Skip to Main Content

We have a new app!

Take the Access library with you wherever you go—easy access to books, videos, images, podcasts, personalized features, and more.

Download the Access App here: iOS and Android


Cardiovascular failure, or shock, can be caused by (1) depletion of the vascular volume; (2) compression of the heart or great veins; (3) intrinsic failure of the heart itself or failure arising from excessive hindrance to ventricular ejection; (4) loss of autonomic control of the vasculature; (5) severe untreated systemic inflammation; and (6) severe but partially compensated systemic inflammation. If the shock is decompensated, the mean blood pressure or the cardiac output (more precisely, the product of the pressure and output) will be inadequate for peripheral perfusion. In compensated shock, the perfusion will be adequate but only at the expense of excessive demands on the heart. Depending on the type and severity of cardiovascular failure and on response to treatment, shock can go on to compromise other organ systems. This chapter discusses the cardiovascular and pulmonary disorders associated with shock.



Hypovolemic shock (shock caused by inadequate circulating blood volume) is most often caused by bleeding but may also be a consequence of protracted vomiting or diarrhea, sequestration of fluid in the gut lumen (eg, bowel obstruction), or loss of plasma into injured or burned tissues. Regardless of the etiology, the compensatory responses, mediated primarily by the adrenergic nervous system, are the same: (1) constriction of the venules and small veins in the skin, fat, skeletal muscle, and viscera with displacement of blood from the peripheral capacitance vessels to the heart; (2) constriction of arterioles in the skin, skeletal muscle, gut, pancreas, spleen, and liver (but not the brain or heart); (3) improved cardiac performance through an increase in heart rate and contractility; and (4) increased sodium and water reabsorption through renin-angiotensin-aldosterone as well as vasopressin release. The result is improved cardiac filling, increased cardiac output (both directly by the increase in contractility and indirectly through increased end-diastolic volumes), and increased blood flow to organs with no or limited tolerance for ischemia (brain and heart).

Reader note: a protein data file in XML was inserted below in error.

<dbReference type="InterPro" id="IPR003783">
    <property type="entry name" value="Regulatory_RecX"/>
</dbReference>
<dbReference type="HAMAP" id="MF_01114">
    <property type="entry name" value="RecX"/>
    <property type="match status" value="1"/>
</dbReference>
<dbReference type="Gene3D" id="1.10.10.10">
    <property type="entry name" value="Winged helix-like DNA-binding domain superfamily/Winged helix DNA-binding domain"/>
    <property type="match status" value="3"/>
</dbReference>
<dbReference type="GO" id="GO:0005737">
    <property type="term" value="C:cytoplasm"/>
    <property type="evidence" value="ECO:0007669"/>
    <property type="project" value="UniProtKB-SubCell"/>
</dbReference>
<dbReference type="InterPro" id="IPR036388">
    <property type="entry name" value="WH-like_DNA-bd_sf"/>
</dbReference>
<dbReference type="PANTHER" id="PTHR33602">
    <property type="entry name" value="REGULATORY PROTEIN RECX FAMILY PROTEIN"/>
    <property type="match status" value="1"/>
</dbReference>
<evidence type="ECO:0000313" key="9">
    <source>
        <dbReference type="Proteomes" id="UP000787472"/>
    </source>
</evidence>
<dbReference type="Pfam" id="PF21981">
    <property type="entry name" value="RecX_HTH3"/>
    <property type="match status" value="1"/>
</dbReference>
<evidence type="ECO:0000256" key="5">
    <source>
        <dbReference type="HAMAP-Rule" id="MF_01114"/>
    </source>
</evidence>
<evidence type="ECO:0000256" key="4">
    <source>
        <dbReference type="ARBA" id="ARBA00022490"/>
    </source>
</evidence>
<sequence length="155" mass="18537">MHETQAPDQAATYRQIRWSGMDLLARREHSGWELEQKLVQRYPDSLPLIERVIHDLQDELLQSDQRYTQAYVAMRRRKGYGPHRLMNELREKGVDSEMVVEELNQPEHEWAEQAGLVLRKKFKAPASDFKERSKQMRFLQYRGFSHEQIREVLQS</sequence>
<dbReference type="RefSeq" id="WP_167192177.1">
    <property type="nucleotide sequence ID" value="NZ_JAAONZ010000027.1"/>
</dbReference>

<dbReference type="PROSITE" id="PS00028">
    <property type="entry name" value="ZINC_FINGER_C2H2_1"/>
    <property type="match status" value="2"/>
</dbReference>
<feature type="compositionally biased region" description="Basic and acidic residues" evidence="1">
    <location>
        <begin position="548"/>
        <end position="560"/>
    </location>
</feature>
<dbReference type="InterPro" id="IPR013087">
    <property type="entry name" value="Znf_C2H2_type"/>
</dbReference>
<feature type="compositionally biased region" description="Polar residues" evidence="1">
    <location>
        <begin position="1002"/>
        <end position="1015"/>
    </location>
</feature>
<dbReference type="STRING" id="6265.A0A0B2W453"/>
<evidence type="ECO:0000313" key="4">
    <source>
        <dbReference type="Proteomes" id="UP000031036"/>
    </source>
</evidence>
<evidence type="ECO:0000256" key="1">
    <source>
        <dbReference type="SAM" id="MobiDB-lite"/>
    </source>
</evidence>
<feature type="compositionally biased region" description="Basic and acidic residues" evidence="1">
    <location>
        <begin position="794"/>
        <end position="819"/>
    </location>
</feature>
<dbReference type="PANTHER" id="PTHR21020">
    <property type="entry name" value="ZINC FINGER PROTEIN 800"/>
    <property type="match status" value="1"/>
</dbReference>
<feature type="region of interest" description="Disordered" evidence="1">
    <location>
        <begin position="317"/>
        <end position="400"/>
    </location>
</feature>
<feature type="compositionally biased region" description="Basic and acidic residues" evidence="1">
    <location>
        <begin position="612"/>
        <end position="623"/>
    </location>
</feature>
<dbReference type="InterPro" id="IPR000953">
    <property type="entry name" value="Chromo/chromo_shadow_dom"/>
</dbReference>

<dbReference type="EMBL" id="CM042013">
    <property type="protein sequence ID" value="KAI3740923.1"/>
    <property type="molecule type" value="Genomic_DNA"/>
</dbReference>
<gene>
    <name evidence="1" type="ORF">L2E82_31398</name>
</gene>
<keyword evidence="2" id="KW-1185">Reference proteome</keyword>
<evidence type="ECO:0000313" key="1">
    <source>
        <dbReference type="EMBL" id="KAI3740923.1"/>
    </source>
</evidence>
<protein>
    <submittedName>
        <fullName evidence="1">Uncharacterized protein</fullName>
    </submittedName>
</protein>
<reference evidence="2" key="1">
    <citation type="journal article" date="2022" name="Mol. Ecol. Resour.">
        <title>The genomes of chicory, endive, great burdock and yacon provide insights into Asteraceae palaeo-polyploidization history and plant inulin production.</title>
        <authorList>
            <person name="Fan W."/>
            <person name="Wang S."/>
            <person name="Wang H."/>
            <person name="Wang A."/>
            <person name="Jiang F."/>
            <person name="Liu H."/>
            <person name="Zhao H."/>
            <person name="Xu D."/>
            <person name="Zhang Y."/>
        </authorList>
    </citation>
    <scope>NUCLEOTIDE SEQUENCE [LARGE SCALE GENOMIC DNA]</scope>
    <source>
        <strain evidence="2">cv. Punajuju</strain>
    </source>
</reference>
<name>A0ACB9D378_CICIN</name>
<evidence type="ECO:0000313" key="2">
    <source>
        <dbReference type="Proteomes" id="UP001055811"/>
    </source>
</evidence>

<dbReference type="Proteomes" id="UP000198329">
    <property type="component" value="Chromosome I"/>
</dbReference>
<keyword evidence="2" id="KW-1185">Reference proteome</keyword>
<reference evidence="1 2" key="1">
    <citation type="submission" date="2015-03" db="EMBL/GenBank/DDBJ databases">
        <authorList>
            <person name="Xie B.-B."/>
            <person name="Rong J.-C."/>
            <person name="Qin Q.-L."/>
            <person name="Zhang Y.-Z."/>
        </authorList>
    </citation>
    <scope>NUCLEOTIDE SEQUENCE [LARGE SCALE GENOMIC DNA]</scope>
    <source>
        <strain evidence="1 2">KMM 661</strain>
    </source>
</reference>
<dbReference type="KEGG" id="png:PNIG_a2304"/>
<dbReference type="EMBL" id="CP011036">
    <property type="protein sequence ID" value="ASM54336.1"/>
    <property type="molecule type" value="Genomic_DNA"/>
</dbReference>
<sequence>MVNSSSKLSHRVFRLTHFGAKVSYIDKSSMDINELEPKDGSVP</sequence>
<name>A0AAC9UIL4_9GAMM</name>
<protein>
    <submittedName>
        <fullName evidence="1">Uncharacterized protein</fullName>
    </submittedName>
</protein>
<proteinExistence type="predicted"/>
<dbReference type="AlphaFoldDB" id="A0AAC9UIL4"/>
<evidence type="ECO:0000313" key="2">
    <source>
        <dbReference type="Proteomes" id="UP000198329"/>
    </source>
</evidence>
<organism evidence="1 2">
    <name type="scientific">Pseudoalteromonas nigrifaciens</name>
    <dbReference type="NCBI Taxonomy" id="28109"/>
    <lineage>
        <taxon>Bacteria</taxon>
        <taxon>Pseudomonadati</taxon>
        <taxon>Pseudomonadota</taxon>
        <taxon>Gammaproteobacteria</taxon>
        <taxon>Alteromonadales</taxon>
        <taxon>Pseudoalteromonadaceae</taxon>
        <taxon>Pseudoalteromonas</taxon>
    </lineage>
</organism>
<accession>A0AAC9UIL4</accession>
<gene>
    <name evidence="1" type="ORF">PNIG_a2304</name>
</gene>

The symptoms and signs of hypovolemic shock are many and can be caused either by the inadequate blood volume or by the compensatory responses. Some signs manifest themselves early, in mild forms of shock. Some present late and only in severe forms of shock. The goal is to pick up on the early signs. Doing so can save a life.

As early signs of shock, the physician might find it difficult to gain intravenous access. The skin might be cold (a nonspecific sign, but an early sign). But, by far and away, the most important, that is, most sensitive, of all the early signs of hypovolemic shock is diminished blood flow to the skin and subcutaneous tissues. It is a sign that needs to be elicited with care. It can be missed. It is best detected in the skin on the plantar surface of the foot, an area without pigmentation, with the ...

Pop-up div Successfully Displayed

This div only appears when the trigger link is hovered over. Otherwise it is hidden from view.